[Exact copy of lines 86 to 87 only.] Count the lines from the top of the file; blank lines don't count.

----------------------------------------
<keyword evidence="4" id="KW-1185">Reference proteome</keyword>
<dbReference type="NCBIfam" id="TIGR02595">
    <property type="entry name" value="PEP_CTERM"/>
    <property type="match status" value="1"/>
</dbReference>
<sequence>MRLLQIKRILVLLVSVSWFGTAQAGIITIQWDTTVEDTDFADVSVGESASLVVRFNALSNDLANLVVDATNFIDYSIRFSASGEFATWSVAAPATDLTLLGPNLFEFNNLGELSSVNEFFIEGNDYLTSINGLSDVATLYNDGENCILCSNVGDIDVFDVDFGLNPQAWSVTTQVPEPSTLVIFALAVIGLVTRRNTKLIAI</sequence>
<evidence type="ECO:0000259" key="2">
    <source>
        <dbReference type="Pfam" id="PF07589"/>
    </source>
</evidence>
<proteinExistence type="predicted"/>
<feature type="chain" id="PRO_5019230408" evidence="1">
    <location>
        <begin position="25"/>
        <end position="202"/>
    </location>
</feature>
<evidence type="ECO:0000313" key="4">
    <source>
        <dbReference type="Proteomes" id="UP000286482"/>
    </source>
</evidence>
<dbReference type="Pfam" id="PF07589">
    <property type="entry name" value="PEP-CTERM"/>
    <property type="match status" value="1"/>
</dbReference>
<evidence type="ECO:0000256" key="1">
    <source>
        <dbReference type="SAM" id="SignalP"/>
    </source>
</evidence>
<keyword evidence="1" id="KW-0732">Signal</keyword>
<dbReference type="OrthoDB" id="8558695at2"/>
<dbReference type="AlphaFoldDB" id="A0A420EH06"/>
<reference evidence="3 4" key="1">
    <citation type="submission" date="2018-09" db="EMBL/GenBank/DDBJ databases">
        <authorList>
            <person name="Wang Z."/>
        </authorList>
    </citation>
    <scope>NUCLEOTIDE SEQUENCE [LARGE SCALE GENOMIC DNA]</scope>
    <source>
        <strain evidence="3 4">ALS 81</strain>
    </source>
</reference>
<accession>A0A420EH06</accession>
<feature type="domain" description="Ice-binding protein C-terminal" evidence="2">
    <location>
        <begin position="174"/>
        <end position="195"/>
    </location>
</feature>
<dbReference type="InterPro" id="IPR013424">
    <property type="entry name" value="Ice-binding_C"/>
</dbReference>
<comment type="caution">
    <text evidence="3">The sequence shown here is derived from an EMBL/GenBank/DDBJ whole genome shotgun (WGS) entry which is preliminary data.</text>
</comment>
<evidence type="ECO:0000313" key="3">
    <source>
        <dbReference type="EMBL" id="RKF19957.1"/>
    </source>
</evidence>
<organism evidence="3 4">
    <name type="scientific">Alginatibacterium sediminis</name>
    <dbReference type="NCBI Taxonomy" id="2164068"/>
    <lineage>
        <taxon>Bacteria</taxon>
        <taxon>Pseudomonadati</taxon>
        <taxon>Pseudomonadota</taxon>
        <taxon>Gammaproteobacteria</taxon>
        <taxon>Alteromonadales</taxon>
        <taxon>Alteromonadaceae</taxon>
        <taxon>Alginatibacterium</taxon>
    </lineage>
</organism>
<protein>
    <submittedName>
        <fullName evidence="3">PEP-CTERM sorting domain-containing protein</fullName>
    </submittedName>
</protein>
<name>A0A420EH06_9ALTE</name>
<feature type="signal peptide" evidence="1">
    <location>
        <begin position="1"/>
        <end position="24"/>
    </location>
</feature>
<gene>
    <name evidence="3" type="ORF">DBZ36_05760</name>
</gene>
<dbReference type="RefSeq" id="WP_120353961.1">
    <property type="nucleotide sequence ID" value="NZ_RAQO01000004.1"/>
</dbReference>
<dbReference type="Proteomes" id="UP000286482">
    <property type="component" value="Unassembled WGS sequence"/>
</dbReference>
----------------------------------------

        <begin position="1"/>
        <end position="24"/>